There’s an interesting legal case ongoing about a device called a M-44 Cyanide device which is used mainly in western states as a way to control coyote populations. One of the devices injured a young man from Pocatello, Idaho and killed his dog.
There are two elements to the situation that intrigue me. First is the case itself and second is the reason Wildlife Services places the devices at all.
The case is interesting in that the boy’s family describes the incident in which he was injured in a way that is largely impossible. They claim it exploded when he touched it but it has only a spring-loaded mechanism. It sprays cyanide when an animal bites the scented end and pulls with force.
The assumption here is that Canyon Mansfield likely did more than simply touch the device in order to set it off. That is the government’s argument for why they won’t pay damages. It’s probably true. They claim the Mansfield was negligent in handling the device and responsible for his own injuries.
Still, if I were in charge of the case I’d make the payment. It’s not going to set a precedent. People aren’t going to run out and mishandle the devices in order to get settlements. No one wants to be doused in cyanide.
The second thing I find interesting, from a Libertarian point of view, is why we are using the devices at all. Since the 1930s the United States has been placing the devices in order to kill coyotes and wild dogs. The M-44 Cyanide device killed over 12,000 coyotes in 2016 alone so they are clearly effective. This is out of the 76,000 the service killed overall. The reason we are killing such animals is they are a threat to livestock. Naturally they also kill pet dogs on occasion and at least 22 such animals were killed between 2013 and 2016.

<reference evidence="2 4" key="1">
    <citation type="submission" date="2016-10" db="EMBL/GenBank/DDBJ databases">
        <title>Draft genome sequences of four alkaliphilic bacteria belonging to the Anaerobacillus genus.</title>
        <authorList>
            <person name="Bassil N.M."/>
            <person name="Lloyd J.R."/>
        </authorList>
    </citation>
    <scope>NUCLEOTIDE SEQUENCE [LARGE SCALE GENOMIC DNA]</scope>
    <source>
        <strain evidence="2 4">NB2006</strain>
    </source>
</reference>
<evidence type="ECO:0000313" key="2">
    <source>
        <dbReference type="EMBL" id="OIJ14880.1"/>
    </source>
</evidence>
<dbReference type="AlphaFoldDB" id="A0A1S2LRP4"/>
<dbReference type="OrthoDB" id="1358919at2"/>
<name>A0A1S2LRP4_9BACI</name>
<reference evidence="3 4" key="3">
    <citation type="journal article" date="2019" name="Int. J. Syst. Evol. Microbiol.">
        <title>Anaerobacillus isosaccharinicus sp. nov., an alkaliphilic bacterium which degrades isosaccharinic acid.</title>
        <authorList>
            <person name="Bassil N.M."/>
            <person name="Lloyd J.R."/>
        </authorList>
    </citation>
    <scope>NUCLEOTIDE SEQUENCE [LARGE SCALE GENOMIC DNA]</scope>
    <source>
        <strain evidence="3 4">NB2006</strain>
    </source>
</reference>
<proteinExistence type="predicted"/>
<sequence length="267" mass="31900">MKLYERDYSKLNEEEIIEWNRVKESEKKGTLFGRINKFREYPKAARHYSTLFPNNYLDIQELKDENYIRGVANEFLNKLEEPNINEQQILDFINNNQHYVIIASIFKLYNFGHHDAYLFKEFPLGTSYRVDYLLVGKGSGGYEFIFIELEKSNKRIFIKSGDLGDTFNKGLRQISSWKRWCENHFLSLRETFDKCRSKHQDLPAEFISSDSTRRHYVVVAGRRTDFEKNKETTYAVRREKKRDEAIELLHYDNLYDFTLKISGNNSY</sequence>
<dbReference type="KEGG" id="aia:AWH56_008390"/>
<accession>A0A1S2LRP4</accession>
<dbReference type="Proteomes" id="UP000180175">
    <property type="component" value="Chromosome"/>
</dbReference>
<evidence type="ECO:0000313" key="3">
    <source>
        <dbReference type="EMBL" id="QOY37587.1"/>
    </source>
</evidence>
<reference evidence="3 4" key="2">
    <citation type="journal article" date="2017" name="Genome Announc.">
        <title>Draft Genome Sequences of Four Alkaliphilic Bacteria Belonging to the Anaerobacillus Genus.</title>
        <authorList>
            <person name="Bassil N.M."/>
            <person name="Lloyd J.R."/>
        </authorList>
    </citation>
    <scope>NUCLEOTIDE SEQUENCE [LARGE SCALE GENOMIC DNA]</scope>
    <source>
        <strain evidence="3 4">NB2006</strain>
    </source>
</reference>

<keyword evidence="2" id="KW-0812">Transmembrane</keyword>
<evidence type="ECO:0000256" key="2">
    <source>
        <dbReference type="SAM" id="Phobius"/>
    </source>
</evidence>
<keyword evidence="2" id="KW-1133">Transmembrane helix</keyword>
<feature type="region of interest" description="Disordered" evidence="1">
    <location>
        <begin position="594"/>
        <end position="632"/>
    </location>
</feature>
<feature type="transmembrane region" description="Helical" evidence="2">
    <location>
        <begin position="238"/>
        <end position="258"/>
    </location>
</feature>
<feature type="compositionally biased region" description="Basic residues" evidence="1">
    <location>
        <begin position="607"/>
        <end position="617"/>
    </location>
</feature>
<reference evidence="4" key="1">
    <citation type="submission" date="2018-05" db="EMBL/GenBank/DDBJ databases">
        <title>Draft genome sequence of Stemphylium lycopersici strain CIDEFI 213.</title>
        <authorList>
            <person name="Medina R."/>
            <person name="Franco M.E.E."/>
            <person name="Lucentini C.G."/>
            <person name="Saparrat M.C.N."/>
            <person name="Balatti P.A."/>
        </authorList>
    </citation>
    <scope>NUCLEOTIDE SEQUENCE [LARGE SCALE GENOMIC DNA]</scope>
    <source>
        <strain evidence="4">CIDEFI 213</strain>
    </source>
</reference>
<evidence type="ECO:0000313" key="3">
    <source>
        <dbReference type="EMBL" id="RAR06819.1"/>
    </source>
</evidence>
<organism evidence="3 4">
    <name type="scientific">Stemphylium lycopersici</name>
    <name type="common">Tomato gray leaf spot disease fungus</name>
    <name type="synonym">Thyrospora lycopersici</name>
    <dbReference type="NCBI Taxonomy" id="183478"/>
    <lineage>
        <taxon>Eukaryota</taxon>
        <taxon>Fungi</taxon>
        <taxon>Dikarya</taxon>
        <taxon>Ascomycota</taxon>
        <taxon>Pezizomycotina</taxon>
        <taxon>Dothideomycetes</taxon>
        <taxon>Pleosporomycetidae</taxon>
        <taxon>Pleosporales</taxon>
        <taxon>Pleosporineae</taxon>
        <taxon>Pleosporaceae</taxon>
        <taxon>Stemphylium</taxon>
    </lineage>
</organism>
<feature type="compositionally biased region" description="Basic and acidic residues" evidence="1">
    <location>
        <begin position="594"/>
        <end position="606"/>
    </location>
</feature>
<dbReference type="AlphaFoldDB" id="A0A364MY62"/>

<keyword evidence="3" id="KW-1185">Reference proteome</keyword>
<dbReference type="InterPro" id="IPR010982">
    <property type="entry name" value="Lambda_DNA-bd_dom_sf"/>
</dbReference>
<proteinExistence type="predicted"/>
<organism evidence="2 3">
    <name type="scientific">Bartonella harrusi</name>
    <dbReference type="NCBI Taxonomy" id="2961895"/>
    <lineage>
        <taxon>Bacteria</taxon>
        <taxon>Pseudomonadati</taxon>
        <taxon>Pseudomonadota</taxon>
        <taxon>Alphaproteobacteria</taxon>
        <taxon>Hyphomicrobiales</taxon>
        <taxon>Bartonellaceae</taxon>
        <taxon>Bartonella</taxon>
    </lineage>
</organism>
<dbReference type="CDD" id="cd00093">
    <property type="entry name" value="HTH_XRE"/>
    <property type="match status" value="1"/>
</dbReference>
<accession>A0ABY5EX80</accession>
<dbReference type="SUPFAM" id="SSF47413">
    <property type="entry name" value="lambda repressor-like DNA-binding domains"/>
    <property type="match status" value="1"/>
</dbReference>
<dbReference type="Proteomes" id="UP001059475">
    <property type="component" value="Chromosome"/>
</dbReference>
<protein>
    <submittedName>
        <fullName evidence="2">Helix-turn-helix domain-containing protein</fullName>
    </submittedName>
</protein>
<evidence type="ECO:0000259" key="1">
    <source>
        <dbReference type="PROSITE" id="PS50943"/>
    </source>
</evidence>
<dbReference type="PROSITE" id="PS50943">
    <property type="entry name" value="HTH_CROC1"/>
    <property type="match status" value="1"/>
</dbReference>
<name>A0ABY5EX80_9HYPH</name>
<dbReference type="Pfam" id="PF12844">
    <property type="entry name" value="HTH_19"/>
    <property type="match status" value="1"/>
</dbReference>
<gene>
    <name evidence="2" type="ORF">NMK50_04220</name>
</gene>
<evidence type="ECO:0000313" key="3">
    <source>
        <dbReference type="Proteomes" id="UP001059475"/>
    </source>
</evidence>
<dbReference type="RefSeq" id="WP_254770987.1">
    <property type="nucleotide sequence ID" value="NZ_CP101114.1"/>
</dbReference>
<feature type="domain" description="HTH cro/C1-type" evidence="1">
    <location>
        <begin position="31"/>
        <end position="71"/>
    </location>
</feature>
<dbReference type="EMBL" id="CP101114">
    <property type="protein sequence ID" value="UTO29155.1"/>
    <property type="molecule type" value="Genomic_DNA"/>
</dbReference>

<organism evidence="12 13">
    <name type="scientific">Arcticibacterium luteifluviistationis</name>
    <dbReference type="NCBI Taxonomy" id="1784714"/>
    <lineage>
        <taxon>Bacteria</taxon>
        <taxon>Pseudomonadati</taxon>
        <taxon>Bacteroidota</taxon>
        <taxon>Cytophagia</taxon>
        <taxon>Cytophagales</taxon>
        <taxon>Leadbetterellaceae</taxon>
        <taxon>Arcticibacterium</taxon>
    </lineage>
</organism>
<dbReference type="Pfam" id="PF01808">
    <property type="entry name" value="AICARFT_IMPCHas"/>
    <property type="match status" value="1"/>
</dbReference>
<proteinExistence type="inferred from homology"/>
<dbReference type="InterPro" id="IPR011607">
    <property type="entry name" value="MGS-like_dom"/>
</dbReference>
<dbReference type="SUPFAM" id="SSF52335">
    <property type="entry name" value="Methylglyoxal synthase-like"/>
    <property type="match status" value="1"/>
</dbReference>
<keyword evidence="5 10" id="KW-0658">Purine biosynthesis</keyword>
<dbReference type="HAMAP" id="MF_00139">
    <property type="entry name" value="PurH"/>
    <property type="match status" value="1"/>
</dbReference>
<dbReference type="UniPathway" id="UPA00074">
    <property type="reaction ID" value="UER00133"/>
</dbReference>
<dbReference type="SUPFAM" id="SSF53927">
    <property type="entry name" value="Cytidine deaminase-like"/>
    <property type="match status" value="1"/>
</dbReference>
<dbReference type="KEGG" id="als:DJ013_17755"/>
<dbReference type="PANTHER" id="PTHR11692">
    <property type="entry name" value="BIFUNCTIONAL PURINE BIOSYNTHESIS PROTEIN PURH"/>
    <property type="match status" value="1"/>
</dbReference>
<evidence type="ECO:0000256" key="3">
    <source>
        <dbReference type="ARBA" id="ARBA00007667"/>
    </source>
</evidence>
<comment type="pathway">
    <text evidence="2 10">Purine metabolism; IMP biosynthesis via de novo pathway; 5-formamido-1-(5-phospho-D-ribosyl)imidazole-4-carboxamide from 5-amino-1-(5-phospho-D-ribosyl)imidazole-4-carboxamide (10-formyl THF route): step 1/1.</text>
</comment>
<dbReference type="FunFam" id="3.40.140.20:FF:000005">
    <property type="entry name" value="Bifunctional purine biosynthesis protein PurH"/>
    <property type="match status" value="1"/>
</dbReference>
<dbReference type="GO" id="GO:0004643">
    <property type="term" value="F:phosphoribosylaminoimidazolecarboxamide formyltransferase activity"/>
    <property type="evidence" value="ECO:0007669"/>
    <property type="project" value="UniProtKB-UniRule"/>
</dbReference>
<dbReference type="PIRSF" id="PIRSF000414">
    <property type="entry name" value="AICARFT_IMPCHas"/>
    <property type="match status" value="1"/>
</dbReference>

I’m certain the Wildlife Service argues that far more pets and livestock would have been killed by coyotes if the devices were not used. My question is why is the government killing so many coyotes on public lands? The reason is simply because the United States leases these lands to ranchers in western states. The ranchers have livestock on the land and the government is spending your tax dollars to protect those animals.
This is at the heart of a number of problems, some of them having engendered major headlines in the last few years, associated with federally leasing such land. The ranchers depend on the land to feed their livestock. Without that land they couldn’t produce much of the beef we eat. Many of them have come to think of that land as theirs. However, if the land was owned by the ranchers they’d have to spend money to keep it up. As it stands, the government does all that work for them although the price of the leases mitigates the cost to some degree.
Basically, the government is killing millions of animals each year, yes, the number is that high, essentially to help out ranchers. There is pretty good evidence much of the killing is unnecessary. If the ranchers owned the land themselves they would probably carry out killings as well but because they don’t have an essentially unlimited budget, they’d probably only kill as many as necessary to protect their investment.
So why does the government own all this land which is being used largely by private industry? If you thought this problem was complex before, we haven’t even gotten started yet. That being said, I’ll give it a rest. I won’t bore you with the Bureau of Land Management, Native Americans, Public Land as a whole and the issues therein.
It’s not an easy issue to solve. I’ll say that much at least. Democrats largely wouldn’t want to turn the land over to private industry and Republicans largely wouldn’t want to force the ranchers to own and maintain that land. So, here we stand.